Sunday, 3 November 2013

The Mid-Mid-Twenties Crisis


I'm 23 years old, in 6 months I'll be 24. My age can be perceived in three ways. For those who are younger than me, they may see me as an adult who has her life together because I live out of home and don't exceed my phone plan each month. For those who are older than me, they see me as someone who has the world at her feet and endless opportunities yet to come, if only I could mature a bit more to make the most of them. Then there's my fellow early twenties peeps who will either be thrown into a state of emotional turmoil or experience an overwhelming sense of glory.

Why? You might ask... because we have an undying urge to achieve everything we can while we're young. Weather intended or not, this makes us competitive and unable to refrain from comparing our lives to our peer's. If we're winning the race of life achievements, it's great. If we aren't, we question our motivation, abilities and life choices.

The feelings of underachievement can lead to what I like to call a mid-mid-twenties crisis. I'll admit, the name needs a bit of work but in my experience, being 18 months away from turning 25 is scary. Regardless of what your goals are, there's no doubt you want them all crossed off the list by 30. That means you need to have about two thirds of them done by 25. Pressure much?

This sense of urgency causes some people to work even harder and burn out. Others feel discouraged and stop caring all together... goodbye success. Then there's the third option, those who try to maintain their sanity but act out in little bursts like blowing off work for a week to go to Jamaica or randomly buying a new car just because you're an adult and god dammit, you'll do what you want. Hello mid-mid-twenties crisis!

At the risk of sounding way more grown up than I am, we need to remember that we have at least another 45 years left in the workforce... plenty of time for achievement! I can't take credit for that, my friend Manda always says it. Anyway, that's enough time to excel in two or three different careers. For now, I'm happy to continue working in an oil refinery. Even though I have absolutely nothing to do with the cool stuff, it makes project administration much more interesting.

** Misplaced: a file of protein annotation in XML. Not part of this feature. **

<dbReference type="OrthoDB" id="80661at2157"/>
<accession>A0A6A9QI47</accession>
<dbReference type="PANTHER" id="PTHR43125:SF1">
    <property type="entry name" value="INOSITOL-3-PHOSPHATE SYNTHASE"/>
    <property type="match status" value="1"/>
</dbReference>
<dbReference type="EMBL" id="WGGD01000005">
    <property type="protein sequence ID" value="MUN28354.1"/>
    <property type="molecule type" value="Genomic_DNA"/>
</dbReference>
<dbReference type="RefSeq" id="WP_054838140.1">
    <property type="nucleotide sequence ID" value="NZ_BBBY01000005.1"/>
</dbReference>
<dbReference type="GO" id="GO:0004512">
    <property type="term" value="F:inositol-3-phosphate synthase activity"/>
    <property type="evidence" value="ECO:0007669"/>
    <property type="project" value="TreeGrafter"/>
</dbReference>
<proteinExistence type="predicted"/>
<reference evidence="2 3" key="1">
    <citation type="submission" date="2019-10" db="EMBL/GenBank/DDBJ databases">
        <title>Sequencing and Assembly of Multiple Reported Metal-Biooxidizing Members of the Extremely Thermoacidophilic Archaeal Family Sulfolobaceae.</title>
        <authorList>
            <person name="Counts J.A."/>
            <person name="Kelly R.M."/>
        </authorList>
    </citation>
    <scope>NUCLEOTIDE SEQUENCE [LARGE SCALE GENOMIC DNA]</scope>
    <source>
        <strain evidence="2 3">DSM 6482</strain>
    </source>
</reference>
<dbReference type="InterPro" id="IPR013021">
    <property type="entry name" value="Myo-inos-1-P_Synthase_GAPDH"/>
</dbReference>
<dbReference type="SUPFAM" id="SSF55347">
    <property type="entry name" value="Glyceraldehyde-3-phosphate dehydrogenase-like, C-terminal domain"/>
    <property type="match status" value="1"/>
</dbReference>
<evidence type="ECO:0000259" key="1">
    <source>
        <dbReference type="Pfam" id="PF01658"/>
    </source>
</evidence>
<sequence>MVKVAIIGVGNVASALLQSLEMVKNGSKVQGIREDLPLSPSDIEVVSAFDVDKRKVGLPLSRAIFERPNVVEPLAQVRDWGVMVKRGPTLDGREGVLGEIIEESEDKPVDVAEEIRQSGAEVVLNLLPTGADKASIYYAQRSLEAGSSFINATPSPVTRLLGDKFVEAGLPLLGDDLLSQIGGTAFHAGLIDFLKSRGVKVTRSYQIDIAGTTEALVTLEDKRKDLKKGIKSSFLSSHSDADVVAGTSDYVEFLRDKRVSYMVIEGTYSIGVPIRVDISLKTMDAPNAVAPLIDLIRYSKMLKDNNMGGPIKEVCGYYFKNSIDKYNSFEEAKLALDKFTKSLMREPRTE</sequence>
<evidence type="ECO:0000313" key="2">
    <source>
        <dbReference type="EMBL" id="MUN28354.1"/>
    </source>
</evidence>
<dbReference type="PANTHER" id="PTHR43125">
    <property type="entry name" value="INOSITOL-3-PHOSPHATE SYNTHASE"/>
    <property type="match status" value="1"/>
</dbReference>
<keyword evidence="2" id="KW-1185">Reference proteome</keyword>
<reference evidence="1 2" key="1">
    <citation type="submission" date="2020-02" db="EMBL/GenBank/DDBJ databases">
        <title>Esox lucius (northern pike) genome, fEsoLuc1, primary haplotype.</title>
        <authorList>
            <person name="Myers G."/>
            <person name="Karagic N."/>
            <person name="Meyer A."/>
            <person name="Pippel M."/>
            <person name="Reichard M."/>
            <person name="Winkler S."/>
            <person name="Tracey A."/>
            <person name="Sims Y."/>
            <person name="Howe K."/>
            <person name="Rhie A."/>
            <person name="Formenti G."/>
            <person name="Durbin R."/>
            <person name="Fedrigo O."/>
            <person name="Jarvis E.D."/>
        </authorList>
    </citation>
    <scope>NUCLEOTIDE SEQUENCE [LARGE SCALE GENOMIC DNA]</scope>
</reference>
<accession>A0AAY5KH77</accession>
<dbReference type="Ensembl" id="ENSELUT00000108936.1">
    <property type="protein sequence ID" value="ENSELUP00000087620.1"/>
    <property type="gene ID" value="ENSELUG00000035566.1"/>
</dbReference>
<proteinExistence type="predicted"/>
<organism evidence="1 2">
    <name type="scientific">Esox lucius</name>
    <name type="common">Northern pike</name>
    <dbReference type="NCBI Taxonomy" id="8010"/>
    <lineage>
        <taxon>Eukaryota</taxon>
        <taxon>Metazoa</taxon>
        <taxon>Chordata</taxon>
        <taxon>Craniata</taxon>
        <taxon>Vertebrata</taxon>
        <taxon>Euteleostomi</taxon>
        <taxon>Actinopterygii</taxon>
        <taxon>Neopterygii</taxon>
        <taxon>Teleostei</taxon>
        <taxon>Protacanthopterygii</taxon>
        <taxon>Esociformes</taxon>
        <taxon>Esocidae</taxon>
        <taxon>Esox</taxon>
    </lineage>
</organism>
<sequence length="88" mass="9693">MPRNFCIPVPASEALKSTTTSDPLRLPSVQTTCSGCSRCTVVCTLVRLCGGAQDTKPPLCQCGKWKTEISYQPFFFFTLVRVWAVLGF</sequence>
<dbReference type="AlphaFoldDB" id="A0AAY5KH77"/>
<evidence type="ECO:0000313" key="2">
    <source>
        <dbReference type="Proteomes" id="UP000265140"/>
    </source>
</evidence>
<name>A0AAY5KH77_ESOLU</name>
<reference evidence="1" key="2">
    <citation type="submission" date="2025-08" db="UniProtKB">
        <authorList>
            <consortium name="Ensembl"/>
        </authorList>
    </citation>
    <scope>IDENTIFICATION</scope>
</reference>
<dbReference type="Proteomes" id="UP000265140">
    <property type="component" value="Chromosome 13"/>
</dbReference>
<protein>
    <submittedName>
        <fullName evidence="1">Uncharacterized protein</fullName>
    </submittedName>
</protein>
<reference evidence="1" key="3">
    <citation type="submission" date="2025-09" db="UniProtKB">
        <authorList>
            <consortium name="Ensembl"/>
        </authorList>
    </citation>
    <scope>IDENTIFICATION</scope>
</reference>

When I'm mature enough to take it seriously and actually finish the course, I'm going to go back to uni. If I'm still interested in refineries and if I think I'm smart enough, I'll study engineering. If not, perhaps I'll be more tolerant of teenagers by then and I can become an English teacher. Ultimately, I'd love to have a regular column in Frankie magazine too but I think I'll leave that on the day dreaming list for now.

My point is, we all need to chill the f*** out. Now is the time for travel, living in the city, drinking during the day and buying as many pretty dresses as you can afford because you may never look as good as you do right now. The next step is to make the transition into one of those people in their 30s who are still awesome. Not the ones that dress like teenagers but the ones that still have more to talk about than the younger generation's faults.

Once you've done everything else you wanted, it's time to master the role of the inappropriate grandparent. Don't pretend you aren't looking forward to this! After surviving all the years of political correctness and impeccable manners, it's time to let loose and demand free extra topping on your McDonalds sundae... you’ve earned it! There's so much more to life than the time it takes you to hit 25. Write these years off as a learning curve and who knows how much you'll accidentally achieve.

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